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  1. #1
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    I didn't mean to kill it

    Well my first Linux installation, which was CentOS 5 (32 bit), lived just long enough for me to poke at it a bit. Apparently I hit a vulnerable spot and killed the poor thing, not even an hour after its birth. It said OS cannot load but I know it meant this.

    It is a build I am putting together at work which will host a Tomcat installation, Asterisk and an additional piece of data handling software. It is not something I know how to do, but the boss already promised a client all of this on a ridiculous time table and then brought me into the conversation.

    Anywho, installation went fine but then the actual work had to start on it. I poked around the thingy labelled packages and did not see Tomcat as installed and the java looked out of date. Head off to Sun, scratch my head over the rps version of java or not, go for the not. I get a file that is .tar.gz. OK, I know what gunzip is and the tar -e command showed up in some of the online instructions so I go ahead and do it. (To the workspace, but hey I'm at the level of a Windows user that puts everything on the desktop) This gives me a .bin folder and a .sys (or.lib? I forget) folder.

    Hmm I say to myself, I've seen folders with those names in the system disk. Maybe this is like a bad game mod where you have to manually copy files into existing folders. Copy and paste and overwrite. OK still seems OK, check the packages again and am undecided if what I did was good or bad.

    OK, onto Tomcat 6 ... download, OK it's a self extracting binary ... cool, extract and try copying over the folders again. OK Tomcat appears in the packages, one of the ones in the list is even checked. Pat myself on the back, figure maybe this ain't so hard after all. Check a few more Tomcat packages that sound promising and go for a reboot to see what happens.

    Operating System cannot load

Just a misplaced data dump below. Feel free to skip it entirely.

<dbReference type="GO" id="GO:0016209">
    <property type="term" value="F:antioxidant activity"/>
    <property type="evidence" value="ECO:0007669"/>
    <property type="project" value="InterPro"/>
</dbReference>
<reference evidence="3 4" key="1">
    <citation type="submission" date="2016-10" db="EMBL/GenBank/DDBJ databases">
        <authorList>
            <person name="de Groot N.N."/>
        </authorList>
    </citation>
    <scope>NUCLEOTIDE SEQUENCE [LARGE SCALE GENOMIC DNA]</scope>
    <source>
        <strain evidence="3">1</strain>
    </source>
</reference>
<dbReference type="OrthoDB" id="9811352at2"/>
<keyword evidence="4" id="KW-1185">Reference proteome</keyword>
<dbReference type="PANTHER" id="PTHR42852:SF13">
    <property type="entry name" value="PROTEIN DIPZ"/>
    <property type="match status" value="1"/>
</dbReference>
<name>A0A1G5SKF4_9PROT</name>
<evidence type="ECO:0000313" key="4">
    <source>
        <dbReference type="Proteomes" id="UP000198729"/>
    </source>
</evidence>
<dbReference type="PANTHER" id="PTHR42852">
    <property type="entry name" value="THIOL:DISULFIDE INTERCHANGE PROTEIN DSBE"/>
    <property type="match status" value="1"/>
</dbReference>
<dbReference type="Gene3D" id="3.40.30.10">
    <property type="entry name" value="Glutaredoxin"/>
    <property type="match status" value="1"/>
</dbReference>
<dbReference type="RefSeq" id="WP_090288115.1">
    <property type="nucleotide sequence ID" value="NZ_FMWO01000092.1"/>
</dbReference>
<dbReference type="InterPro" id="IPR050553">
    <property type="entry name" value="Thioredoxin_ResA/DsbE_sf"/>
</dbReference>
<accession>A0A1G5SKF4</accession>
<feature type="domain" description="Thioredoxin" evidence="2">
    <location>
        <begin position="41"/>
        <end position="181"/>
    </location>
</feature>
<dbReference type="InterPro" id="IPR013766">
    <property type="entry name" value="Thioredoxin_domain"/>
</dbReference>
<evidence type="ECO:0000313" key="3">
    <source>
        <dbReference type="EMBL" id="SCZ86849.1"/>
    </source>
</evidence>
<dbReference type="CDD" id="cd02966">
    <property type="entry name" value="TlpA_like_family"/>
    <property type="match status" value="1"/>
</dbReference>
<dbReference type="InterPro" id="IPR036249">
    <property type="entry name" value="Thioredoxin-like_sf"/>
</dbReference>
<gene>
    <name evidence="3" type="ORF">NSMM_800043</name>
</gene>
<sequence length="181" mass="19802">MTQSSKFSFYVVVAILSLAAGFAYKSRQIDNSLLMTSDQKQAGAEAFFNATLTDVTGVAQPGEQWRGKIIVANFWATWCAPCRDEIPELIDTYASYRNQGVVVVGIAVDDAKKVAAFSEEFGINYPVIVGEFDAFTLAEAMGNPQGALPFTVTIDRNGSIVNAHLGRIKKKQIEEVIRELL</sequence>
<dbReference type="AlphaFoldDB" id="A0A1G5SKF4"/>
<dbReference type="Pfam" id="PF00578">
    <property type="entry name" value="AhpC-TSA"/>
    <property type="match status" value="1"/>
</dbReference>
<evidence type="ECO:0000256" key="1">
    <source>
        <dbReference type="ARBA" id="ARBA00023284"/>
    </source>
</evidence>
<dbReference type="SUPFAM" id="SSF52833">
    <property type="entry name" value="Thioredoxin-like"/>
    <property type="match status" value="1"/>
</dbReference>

Oh.
    Smeg.
    Hmmm, nope, she's dead Jim.

    So I know I have done wrong and killed an innocent Linux box. Can someone point to an "Installing Java and Tomcat on CentOS for hopeless morons" please?

  2. #2
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    Re: I didn't mean to kill it

    Generally, you should use the package manager and install packaged software (RPMs) rather than installing software from source tarballs. You are most likely testament as to the reasons why.

    http://wiki.centos.org/PackageManagement/SourceInstalls

    This should help too:

    https://www.centos.org/modules/newbb...14408&forum=47

    OK, now you know how to do it - CentOS ships with Java (openjdk) and tomcat. However, tomcat is version 5, not 6. If this is an issue for you (i.e, you have to have version 6) then CentOS is probably not the right distro for you.

    You are on a very steep learning curve here. TBH I would suggest your boss considers hiring a local Linux consultant experienced with RHEL/CentOS and Java/tomcat who will probably have you up and running in a matter of hours which is far better than, realistically, the weeks/months it could take you to achieve the same task.

  3. #3
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    Re: I didn't mean to kill it

    Quote Originally Posted by Ned Slider View Post
    You are on a very steep learning curve here. TBH I would suggest your boss considers hiring a local Linux consultant experienced with RHEL/CentOS and Java/tomcat who will probably have you up and running in a matter of hours which is far better than, realistically, the weeks/months it could take you to achieve the same task.
    Thanks Ned, but you are assuming my boss is a rational human being. Sadly not the case.

    I've my pickaxe and pitons to start climbing and it seems that I was missing a -i ... strangely that tells Linux I am installing something and now my Tomcat server shows up; on localhost anyways.

    I'm using CentOS 5 because that is what the contractor we bring in to do Linux stuff is used to using. Unfortunately, that previously mentioned lady, who dictates what shall be has already swamped him with other work, and then suddenly had the bright idea that involved Linux, a recalcitrant box and I.

    In theory though I have done good, I just wish I'd some understanding.

    Well, you know what they say about The Mothers of Invention ... or was that the giraffes and whip cream guy?

  4. #4
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    Re: I didn't mean to kill it

    Acknowledged we don't always live in an ideal world

    Give us a shout when you get stuck and we'll see what we can do to help, or at least point you in the right direction in your learning

  5. #5
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    Re: I didn't mean to kill it

    [linus]AUUUUGGGHHHHHHHHH[/linus] I want my blanky.

    So apparently I was following older instructions from our partner, which lead me to successfully installing Tomcat 6. They've rolled their own Tomcat into the software that we want and so my Tomcat 6 and its version of Tomcat are in a big cat fight and neither one will start successfully. It checks for 10 seconds to see if the servers are active, 4 PIDs come back negative and the servers shut down and go sulk.